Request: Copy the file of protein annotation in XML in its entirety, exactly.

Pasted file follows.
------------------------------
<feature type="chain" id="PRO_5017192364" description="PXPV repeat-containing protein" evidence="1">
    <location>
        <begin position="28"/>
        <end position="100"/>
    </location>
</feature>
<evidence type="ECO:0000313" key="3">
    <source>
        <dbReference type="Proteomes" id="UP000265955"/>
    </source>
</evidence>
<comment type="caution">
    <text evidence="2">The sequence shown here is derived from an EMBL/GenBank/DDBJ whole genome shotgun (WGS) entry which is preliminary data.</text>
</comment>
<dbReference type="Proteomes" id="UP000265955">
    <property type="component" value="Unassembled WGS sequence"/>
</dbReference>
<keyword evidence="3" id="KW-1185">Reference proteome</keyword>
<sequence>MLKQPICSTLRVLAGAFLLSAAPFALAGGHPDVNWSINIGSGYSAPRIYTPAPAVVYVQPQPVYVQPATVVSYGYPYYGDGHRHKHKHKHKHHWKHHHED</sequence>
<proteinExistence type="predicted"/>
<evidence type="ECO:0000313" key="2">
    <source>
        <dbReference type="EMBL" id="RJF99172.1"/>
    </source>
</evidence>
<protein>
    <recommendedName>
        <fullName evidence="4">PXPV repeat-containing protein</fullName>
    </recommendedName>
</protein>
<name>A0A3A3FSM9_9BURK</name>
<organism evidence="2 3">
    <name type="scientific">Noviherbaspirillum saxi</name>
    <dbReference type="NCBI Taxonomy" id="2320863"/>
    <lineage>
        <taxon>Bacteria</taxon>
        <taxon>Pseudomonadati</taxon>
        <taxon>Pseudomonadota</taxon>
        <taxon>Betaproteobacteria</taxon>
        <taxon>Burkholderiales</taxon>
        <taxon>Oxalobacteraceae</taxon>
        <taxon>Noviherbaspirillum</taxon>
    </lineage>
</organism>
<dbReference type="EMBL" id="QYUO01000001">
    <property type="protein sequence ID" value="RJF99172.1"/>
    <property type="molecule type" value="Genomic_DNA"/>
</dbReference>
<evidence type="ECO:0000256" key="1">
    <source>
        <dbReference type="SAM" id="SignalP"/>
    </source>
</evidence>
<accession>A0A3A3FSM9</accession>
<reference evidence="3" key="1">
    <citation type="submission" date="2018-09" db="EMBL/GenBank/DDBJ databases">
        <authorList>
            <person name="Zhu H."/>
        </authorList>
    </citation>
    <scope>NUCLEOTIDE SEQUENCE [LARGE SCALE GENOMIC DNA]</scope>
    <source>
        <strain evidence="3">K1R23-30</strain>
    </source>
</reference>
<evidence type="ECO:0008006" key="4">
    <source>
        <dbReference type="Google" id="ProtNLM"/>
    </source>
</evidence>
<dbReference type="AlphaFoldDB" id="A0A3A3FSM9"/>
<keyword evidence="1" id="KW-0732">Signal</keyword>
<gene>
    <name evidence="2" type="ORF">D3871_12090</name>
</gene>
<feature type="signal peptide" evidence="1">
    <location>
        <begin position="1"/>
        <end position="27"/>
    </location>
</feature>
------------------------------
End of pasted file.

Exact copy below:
<feature type="chain" id="PRO_5017192364" description="PXPV repeat-containing protein" evidence="1">
    <location>
        <begin position="28"/>
        <end position="100"/>
    </location>
</feature>
<evidence type="ECO:0000313" key="3">
    <source>
        <dbReference type="Proteomes" id="UP000265955"/>
    </source>
</evidence>
<comment type="caution">
    <text evidence="2">The sequence shown here is derived from an EMBL/GenBank/DDBJ whole genome shotgun (WGS) entry which is preliminary data.</text>
</comment>
<dbReference type="Proteomes" id="UP000265955">
    <property type="component" value="Unassembled WGS sequence"/>
</dbReference>
<keyword evidence="3" id="KW-1185">Reference proteome</keyword>
<sequence>MLKQPICSTLRVLAGAFLLSAAPFALAGGHPDVNWSINIGSGYSAPRIYTPAPAVVYVQPQPVYVQPATVVSYGYPYYGDGHRHKHKHKHKHHWKHHHED</sequence>
<proteinExistence type="predicted"/>
<evidence type="ECO:0000313" key="2">
    <source>
        <dbReference type="EMBL" id="RJF99172.1"/>
    </source>
</evidence>
<protein>
    <recommendedName>
        <fullName evidence="4">PXPV repeat-containing protein</fullName>
    </recommendedName>
</protein>
<name>A0A3A3FSM9_9BURK</name>
<organism evidence="2 3">
    <name type="scientific">Noviherbaspirillum saxi</name>
    <dbReference type="NCBI Taxonomy" id="2320863"/>
    <lineage>
        <taxon>Bacteria</taxon>
        <taxon>Pseudomonadati</taxon>
        <taxon>Pseudomonadota</taxon>
        <taxon>Betaproteobacteria</taxon>
        <taxon>Burkholderiales</taxon>
        <taxon>Oxalobacteraceae</taxon>
        <taxon>Noviherbaspirillum</taxon>
    </lineage>
</organism>
<dbReference type="EMBL" id="QYUO01000001">
    <property type="protein sequence ID" value="RJF99172.1"/>
    <property type="molecule type" value="Genomic_DNA"/>
</dbReference>
<evidence type="ECO:0000256" key="1">
    <source>
        <dbReference type="SAM" id="SignalP"/>
    </source>
</evidence>
<accession>A0A3A3FSM9</accession>
<reference evidence="3" key="1">
    <citation type="submission" date="2018-09" db="EMBL/GenBank/DDBJ databases">
        <authorList>
            <person name="Zhu H."/>
        </authorList>
    </citation>
    <scope>NUCLEOTIDE SEQUENCE [LARGE SCALE GENOMIC DNA]</scope>
    <source>
        <strain evidence="3">K1R23-30</strain>
    </source>
</reference>
<evidence type="ECO:0008006" key="4">
    <source>
        <dbReference type="Google" id="ProtNLM"/>
    </source>
</evidence>
<dbReference type="AlphaFoldDB" id="A0A3A3FSM9"/>
<keyword evidence="1" id="KW-0732">Signal</keyword>
<gene>
    <name evidence="2" type="ORF">D3871_12090</name>
</gene>
<feature type="signal peptide" evidence="1">
    <location>
        <begin position="1"/>
        <end position="27"/>
    </location>
</feature>